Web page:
on January 22, 2010
I had high hopes for this movie after thoroughly enjoying The Lion the Witch and the Wardrobe. Although LWW does deviate from the book in some ways, (in spite of the casting for the voice of Aslan and the Witch), it stays true to the spirit and the overall plot line of the book. I think the battle is awesome, and the four Pevensies are played very well and spiritedly. My dad took my sister and me to see Prince Caspian in the theatre, and, although I had already heard about the kiss, I was pleasantly surprised by the movie. Now, don't stop reading. We were given the movie before it came out on DVD in the U.S. and our whole family watched it, and liked it. Then we watched it again. By that time, I was beginning to realize that it wasn't as great as I had thought (in part due to my brother, who pointed some things out). But I still liked it. Then I watched it again, and I totally disliked it that time. Here are my quarrels with it:
It begins with Caspian being awoken by Dr. Cornelius (whom I do not think is ever named except by the title 'Professor' or 'Doctor') and he is helped to escape.
He gets out of the castle and is chased by Telmarine soldiers; this is not in the book, where Caspian's escape, besides happening later on, is done in secrecy and is not found out for a day or two. Why do we care about Caspian? Just some guy with a Spanish accent (where'd they come up with that? Why couldn't they be descended from English pirates just as easily?)who is, for some reason, running away because his uncle, for some reason, wants to kill him.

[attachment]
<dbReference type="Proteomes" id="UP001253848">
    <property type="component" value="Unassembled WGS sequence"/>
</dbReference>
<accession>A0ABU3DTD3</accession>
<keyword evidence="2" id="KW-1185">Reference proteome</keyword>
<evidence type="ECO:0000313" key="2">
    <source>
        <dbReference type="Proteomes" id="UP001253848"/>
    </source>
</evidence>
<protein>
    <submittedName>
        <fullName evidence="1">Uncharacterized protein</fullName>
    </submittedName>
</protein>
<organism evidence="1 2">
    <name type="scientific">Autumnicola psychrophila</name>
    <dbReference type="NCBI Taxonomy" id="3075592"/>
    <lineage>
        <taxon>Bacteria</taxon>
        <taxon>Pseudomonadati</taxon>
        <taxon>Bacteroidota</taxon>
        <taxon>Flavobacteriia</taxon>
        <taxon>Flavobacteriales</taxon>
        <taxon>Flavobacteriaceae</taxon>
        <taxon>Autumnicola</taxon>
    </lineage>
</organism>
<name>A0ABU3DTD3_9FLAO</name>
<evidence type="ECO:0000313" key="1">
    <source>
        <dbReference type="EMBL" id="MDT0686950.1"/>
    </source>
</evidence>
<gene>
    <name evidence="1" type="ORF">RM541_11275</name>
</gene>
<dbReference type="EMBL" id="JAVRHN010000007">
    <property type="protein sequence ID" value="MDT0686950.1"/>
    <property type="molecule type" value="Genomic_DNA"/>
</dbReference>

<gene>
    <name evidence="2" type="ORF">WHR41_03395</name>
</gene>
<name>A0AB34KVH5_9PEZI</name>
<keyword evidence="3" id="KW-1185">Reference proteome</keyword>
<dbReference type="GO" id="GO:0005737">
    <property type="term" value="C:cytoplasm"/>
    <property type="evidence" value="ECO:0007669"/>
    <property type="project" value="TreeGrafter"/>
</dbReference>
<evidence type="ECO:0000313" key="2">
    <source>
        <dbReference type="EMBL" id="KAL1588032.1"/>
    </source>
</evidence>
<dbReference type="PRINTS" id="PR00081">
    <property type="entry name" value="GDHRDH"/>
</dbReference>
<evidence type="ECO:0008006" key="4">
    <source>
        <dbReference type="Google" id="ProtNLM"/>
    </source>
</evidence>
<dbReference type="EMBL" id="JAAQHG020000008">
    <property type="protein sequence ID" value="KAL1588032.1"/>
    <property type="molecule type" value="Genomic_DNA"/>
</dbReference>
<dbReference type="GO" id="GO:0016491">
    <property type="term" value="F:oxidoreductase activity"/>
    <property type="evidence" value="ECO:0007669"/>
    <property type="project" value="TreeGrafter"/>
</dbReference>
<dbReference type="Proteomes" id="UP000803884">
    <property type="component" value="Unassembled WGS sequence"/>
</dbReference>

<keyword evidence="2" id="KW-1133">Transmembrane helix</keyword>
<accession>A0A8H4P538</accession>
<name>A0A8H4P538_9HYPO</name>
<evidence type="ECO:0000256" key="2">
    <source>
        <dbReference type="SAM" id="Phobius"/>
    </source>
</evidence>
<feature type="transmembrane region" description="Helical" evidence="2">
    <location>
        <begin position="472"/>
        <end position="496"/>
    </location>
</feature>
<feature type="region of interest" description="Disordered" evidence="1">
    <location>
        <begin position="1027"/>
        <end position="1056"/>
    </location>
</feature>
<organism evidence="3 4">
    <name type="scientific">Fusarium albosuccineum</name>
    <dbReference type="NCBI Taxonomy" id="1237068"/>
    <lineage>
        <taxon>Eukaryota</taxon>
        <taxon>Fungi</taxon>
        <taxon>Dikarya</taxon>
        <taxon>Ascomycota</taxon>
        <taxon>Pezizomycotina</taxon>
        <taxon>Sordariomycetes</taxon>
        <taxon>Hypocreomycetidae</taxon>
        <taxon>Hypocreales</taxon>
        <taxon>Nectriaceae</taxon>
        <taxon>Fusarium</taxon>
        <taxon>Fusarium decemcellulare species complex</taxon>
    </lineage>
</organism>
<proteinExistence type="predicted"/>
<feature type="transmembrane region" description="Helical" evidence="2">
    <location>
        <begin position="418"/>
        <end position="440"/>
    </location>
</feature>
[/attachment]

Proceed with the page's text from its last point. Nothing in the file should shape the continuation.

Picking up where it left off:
Dear me, I'm already getting long winded, and we've hardly begun. I'll try to keep it short. Okay, then we go to the Pevensies, who are at a huge train station (very unlike Lewis's 'empty, sleepy country railway station') and the first thing we know, Susan (who has a bad attitude) has lied to a boy about her name, and Peter has gotten into a fight. Then they are pulled dramatically into Narnia, and arrive on the seashore.
The movie goes very quickly on to them finding their old castle, now in ruins, and then rescuing a dwarf from drowning. In the book, Susan merely shoots the soldier's helmet, and, being superstitious, he and his companion jump out and swim to shore. In the movie, she actually shoots the man! Dead! So much for 'Queen Susan the Gentle', and we're hardly twenty minutes into the film.
The dwarf turns out to be an idiotic, sour, ugly, bratty thing called Trumpkin, very unlike the lovable dwarf from the books. He is not a good actor, if you ask me, but maybe it's just his script. All he does is get on my nerves through the whole movie. So, after a neat swordfight between him and Edmund, they go off to find Caspian. Meanwhile, Caspian has escaped from the soldiers for a moment, banged his head on a tree limb, and finds himself at the doorway of a small cave. Two dwarfs rush out to kill him, and he, for no apparent reason, blows the horn that Cornelius gave him, despite the fact that it was supposed to be blown at a completely different time, and for completely different reasons (there are, apparently, no reasons at all in the movie for this action).
Trumpkin runs out as the Telmarines find them, and Caspian is knocked out by Nikabrik. Since I haven't watched this in a while, I can't remember when exactly all the cutting between the Pevensies and Caspian is, so I'll do my best.